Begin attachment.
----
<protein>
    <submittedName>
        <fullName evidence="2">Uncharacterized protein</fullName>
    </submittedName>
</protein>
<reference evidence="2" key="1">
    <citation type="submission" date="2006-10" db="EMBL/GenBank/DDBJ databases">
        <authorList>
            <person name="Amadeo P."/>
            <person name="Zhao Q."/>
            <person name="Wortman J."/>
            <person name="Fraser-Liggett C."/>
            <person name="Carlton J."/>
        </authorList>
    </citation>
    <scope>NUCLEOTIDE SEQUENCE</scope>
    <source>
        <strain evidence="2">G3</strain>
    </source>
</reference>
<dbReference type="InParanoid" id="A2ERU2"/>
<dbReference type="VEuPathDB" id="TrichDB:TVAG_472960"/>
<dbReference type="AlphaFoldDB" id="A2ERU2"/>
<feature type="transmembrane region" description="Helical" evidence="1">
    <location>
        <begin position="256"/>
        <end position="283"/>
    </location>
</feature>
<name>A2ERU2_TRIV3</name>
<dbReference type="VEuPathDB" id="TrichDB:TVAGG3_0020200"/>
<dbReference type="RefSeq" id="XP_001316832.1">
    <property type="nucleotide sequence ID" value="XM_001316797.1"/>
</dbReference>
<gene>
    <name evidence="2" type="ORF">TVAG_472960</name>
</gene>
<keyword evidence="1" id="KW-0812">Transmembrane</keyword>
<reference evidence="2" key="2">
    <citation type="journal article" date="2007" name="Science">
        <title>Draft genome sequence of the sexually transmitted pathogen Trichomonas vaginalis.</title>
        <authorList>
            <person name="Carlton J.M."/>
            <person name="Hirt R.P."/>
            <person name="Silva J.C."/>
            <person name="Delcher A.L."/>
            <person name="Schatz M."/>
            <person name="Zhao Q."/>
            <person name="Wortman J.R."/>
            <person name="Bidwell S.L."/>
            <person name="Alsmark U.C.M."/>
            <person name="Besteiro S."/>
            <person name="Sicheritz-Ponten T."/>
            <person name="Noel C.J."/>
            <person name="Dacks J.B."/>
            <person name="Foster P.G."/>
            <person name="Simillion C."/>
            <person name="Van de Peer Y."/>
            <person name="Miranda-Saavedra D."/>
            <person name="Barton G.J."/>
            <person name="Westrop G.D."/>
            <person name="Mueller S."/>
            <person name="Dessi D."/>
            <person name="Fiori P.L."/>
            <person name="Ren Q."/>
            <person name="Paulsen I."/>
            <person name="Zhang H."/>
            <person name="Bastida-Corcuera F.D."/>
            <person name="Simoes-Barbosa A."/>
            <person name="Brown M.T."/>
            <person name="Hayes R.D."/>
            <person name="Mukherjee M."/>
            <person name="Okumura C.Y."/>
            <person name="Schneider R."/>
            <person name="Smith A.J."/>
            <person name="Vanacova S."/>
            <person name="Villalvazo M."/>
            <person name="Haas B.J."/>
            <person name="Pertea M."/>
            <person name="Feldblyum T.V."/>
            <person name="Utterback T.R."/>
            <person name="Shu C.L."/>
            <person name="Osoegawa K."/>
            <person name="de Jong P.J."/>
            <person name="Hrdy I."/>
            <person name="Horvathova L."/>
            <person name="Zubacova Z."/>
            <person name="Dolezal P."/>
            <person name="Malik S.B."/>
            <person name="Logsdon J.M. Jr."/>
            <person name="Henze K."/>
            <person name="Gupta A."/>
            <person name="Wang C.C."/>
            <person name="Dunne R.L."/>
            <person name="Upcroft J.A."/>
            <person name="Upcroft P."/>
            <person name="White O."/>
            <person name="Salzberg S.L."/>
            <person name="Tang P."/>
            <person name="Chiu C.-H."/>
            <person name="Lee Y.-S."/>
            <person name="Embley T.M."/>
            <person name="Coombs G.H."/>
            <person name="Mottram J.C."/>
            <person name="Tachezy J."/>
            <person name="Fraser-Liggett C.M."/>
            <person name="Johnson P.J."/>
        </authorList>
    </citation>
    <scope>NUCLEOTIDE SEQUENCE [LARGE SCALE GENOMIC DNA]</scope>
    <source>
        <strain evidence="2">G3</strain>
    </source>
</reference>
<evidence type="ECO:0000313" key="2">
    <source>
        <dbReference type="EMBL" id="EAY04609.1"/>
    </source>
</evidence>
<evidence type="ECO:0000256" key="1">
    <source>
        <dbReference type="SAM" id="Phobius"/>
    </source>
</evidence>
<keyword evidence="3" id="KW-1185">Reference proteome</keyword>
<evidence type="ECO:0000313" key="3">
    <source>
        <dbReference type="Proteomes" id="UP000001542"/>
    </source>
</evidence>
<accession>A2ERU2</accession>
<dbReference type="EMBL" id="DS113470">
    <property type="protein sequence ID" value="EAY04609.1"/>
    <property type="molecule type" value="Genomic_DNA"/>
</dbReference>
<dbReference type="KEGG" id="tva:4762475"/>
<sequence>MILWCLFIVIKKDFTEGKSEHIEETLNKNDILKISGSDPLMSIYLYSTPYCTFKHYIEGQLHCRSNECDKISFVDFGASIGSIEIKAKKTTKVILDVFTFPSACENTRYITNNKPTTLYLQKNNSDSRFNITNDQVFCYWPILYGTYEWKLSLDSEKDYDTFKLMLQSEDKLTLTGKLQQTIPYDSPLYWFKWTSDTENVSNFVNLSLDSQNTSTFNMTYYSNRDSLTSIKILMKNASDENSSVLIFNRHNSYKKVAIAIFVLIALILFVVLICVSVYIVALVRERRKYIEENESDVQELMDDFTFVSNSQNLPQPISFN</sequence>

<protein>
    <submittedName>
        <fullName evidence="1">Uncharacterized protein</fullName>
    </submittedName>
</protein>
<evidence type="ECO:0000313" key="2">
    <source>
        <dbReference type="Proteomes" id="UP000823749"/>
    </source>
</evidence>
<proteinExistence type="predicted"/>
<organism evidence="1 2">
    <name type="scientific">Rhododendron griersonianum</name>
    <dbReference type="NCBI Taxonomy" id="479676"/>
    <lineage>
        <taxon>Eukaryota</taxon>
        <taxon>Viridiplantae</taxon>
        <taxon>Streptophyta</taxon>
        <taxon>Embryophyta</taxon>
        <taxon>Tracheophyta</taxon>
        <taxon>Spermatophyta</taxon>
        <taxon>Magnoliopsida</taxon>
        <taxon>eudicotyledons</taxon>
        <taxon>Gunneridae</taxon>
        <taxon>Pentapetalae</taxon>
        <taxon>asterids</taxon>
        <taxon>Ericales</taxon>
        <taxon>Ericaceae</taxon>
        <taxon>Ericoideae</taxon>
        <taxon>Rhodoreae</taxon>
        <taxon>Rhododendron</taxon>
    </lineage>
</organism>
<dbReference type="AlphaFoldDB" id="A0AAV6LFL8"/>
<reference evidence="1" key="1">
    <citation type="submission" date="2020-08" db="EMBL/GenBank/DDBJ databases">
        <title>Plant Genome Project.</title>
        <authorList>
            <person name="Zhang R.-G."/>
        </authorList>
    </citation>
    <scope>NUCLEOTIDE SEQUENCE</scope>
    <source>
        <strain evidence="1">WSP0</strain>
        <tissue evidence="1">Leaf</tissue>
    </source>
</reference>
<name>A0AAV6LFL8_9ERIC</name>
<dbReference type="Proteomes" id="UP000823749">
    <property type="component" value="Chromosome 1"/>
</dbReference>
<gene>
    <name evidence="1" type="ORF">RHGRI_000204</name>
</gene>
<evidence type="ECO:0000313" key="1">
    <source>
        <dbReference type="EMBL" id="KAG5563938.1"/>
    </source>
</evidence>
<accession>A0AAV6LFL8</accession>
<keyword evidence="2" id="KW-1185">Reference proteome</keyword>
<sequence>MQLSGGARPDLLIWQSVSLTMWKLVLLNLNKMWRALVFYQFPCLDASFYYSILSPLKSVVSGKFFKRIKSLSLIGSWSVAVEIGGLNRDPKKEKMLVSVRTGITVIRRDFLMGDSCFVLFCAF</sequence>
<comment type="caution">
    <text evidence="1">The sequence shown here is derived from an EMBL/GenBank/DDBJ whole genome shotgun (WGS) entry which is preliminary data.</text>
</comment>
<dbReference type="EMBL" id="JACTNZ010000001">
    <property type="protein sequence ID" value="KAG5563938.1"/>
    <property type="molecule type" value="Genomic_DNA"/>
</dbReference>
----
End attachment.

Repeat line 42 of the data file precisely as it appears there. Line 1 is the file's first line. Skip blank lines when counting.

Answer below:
        <authorList>